You might be forgiven for thinking that the 2016 presidential race, or at least the Republican presidential primary, will hinge on the issue of immigration. From the reformation of the nation’s immigration system to the very fact that the country has an immigration system; the Republican primary electorate seems fixated on the matter. Prior to the radical Islamic terrorist attacks in Paris and San Bernardino, the subjects of legal and illegal immigration seemed to have overshadowed every other salient policy issue. The outsize urgency of the immigration debate has, however, dominated the race in a manner disproportionate to its resonance with the GOP electorate. Is this an immigration election? Will the race be decided on this issue? It’s highly unlikely.

If conservative primary voters’ attraction to Donald Trump is based in anything other than his personality, it is in his efforts to position himself as the immigration hawk in the race. Those conservative voters who are willing to forgive his heterodoxy on so many issues central to what any shared conception of conservatism is have made the calculation that his throat-clearing semi-rational pronouncements on immigration are worth the tradeoff. Trump promises a triumph of the will that will eliminate most if not all illegal immigration, and will shred due process rights in the push to deport 11 million plus people with all possible alacrity. The myopia of the Trump voter on this issue and his or her willingness to suspend disbelief or subordinate their understanding of the American system of checks and balances to this fantasy renders them, by definition, a low information voter. This is one reason why Ted Cruz’s conspicuous efforts to appeal to this crowd may be misguided.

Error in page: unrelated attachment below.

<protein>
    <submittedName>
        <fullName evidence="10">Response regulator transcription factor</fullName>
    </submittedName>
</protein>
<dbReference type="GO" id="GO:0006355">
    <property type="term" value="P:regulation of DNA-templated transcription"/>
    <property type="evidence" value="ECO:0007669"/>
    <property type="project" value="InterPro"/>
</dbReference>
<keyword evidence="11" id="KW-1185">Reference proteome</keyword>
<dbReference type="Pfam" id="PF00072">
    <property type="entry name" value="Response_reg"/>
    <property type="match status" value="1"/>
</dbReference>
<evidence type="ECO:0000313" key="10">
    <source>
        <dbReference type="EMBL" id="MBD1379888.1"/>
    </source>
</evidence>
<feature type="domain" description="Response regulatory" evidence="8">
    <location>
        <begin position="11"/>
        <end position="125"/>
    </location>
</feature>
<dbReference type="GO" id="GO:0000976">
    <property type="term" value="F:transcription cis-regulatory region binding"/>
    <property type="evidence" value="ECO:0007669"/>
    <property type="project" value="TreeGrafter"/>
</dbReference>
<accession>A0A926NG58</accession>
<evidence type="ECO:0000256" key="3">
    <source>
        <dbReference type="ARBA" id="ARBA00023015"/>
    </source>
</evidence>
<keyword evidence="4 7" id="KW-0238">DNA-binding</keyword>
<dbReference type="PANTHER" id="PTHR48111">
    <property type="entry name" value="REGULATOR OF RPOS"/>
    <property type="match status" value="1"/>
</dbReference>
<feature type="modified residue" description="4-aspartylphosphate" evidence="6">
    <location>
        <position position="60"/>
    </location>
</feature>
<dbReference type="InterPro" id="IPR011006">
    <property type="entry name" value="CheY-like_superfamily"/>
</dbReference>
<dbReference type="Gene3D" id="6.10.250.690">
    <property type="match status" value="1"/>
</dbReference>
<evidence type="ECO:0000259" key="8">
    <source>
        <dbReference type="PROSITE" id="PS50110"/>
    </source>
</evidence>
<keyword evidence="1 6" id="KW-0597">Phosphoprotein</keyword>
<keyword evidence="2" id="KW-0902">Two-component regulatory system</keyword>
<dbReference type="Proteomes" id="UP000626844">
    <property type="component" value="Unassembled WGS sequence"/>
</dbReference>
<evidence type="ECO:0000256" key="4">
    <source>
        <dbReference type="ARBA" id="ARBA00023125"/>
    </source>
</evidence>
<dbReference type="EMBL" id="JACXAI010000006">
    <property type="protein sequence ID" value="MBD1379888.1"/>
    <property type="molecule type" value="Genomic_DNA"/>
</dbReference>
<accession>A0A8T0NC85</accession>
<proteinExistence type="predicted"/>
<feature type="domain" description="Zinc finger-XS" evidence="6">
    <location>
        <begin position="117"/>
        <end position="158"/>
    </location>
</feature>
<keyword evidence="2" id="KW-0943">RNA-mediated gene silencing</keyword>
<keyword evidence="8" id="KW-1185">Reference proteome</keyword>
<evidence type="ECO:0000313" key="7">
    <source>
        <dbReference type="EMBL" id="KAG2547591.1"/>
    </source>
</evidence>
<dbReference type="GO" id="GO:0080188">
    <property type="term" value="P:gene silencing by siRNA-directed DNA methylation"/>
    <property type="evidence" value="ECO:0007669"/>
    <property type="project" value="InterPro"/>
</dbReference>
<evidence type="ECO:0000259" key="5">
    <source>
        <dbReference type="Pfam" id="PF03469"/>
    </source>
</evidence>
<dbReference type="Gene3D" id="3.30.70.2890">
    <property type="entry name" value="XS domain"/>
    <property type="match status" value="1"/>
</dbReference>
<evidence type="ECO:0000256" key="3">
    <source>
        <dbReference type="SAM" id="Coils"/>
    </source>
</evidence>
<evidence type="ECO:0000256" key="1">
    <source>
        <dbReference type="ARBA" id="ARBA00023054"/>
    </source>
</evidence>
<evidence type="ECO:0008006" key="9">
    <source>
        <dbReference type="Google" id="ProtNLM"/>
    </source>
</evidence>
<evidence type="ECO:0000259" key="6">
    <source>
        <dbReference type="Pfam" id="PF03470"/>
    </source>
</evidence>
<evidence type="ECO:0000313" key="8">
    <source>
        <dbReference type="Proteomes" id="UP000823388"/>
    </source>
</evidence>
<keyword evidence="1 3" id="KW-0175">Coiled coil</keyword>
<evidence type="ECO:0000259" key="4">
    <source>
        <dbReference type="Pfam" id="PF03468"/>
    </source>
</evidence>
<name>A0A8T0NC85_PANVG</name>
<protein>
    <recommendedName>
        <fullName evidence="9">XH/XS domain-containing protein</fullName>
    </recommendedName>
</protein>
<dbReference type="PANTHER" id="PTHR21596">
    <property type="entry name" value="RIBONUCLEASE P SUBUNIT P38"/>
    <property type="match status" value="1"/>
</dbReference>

The premise of Cruz’s pitch to voters is that he is the most conservative candidate of the slate of Republicans; the most principled and the most willing to take the slings of the elusive “establishment” in defense of center-right values. Up until this week, he has made a compelling case against Marco Rubio – increasingly, his chief rival for primacy among the pool of traditional (non-Trump) GOP primary voters. Cruz’s pitch rested on the simple proposition that the Florida senator backed and voted for the 2013 comprehensive immigration reform bill while he voted against it. This is a conception anyone can understand. Now, however, Cruz’s case is no longer so simple. Stung by Rubio’s  accurate contention on the debate stage that Cruz had at one point delivered a full-throated defense of an amendment he offered to that reviled bill that would have extended legal status to millions of illegal immigrants, the Texas senator finds himself fighting an uphill battle to educate the nation on Byzantine Senate amendment procedure.

“I have never supported legalization, and I do not intend to support legalization,” Cruz declared on Tuesday in a manner as definitive as any lawyerly evasion could possibly be. Whether or not voters believe Cruz intends at some later date to support legal status is a matter of trust, and that trust should be undermined by his claim that he never supported legal status. In 2013, Cruz repeatedly asserted that he backed Lawful Permanent Resident status for illegal immigrants in his amendment to the Gang of Eight bill. He claimed his chief desire was to get the nation’s illegal residents to “come out of the shadows.”

“I don’t want immigration reform to fail. I want immigration reform to pass,” the Texas senator said at the time, calling the goal of a compressive reform bill “common sense.” Now, Ted Cruz wants you to know that he didn’t mean a word of it.